Thursday, 7 January 2016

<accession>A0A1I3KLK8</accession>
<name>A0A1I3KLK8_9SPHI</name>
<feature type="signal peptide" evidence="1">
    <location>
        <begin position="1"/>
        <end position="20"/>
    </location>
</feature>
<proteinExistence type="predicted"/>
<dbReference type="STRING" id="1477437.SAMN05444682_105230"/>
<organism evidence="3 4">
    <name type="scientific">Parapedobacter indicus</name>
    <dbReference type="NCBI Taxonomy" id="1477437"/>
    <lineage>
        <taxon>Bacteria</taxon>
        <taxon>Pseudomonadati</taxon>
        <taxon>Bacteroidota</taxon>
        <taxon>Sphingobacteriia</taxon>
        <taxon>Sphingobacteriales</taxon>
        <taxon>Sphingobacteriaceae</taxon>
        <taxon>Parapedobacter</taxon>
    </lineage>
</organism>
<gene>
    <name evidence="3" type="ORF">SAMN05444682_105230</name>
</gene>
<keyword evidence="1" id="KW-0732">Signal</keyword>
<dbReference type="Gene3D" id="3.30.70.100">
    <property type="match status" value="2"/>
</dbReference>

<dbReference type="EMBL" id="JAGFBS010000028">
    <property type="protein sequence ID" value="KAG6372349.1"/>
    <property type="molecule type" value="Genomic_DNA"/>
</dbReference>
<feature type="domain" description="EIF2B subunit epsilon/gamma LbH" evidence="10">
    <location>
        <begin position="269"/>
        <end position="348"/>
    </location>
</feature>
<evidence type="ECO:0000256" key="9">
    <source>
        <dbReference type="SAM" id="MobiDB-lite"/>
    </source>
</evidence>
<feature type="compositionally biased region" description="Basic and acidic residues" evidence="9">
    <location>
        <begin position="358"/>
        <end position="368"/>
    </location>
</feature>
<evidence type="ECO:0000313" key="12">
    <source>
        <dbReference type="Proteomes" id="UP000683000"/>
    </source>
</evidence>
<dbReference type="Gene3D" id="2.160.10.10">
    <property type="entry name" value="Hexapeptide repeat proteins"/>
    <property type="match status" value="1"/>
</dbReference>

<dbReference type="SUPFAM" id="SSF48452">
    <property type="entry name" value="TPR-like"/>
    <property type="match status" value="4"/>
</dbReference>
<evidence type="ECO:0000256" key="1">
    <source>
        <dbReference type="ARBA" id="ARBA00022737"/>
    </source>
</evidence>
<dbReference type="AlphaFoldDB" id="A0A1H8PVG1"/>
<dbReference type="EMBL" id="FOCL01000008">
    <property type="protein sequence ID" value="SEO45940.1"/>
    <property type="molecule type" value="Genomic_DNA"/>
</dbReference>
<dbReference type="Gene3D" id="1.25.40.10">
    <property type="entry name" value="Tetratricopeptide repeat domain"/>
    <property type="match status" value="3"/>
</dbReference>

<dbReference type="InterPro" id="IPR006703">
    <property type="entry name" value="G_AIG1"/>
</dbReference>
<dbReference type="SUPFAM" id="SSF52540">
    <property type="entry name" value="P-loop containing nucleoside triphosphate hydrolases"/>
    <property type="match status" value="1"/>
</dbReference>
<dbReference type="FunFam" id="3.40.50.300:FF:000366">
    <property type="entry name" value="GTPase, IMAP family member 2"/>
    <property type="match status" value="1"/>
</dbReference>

The leader of a group of armed men who took over a U.S. wildlife refuge in remote southeastern Oregon said on Wednesday they know they will have to go home, but they want results from their protest and feel it is not "quite time yet." The takeover that began on Saturday at the Malheur National Wildlife Refuge, about 30 miles (48 km) south of the small town of Burns, is the latest skirmish in the so-called Sagebrush Rebellion, a decades-old conflict over federal control of land and resources in the U.S. West. Launched following a bigger demonstration in support of two local imprisoned ranchers, Dwight Hammond Jr. and his son, Steven, the occupation has been marked by daily media briefings from the protesters, and by federal law enforcement agents keeping watch from a distance. "There is a time to go home, we recognize that. We don't feel it's quite time yet," protest leader Ammon Bundy told a news conference at the refuge on Wednesday. "We feel like we need to make sure the Hammonds are out of prison, or well on their way. We need to make sure there is some teeth in these land transfers. And also that those who have committed crimes, those are exposed as well." Bundy said the group was compiling evidence to clear the Hammonds, who this week began longer prison terms for setting fires that spread to federal land. Bundy said witnesses told them the blazes were started by federal agents. "We believe we have enough of this to exonerate the Hammonds," he said. "If that is the only thing that is accomplished, then it will be well worth our effort." Many residents of Burns see the occupation as the work of outsiders, and the Hammonds' lawyers have sought to dissociate themselves from the protesters. Bundy is the son of a Nevada rancher who along with a large group of armed men stared down federal agents in 2014 when they tried to seize his cattle over unpaid grazing fees. Asked by reporters what would need to happen for his group to quit the refuge, Bundy said: "Enough is enough when there's actual action that is happening, and when things are actually transpiring, and we'll know when that happens." 'MADE THEIR CASE' Neither protesters nor authorities have said how many people are involved in the occupation. About a dozen protesters have been visible at the site. They have not been showing weapons in recent days. U.S. Representative Greg Walden, whose congressional district includes Burns and Malheur, said on Wednesday he had been on the phone to the county judge and local ranchers until late on Tuesday night. "Americans have the right to protest. It should not take this form. And it is time for those who are there to depart. They've made their case," the Republican congressman told reporters in Washington. He added that he viewed the five-year sentence imposed on the Hammonds as excessive. The reactions in Burns, a town of 3,000 people about 280 miles (450 km) southeast of Portland, have included sympathy for the well-known Hammonds, suspicion of the federal government's motives, and criticism of the occupiers.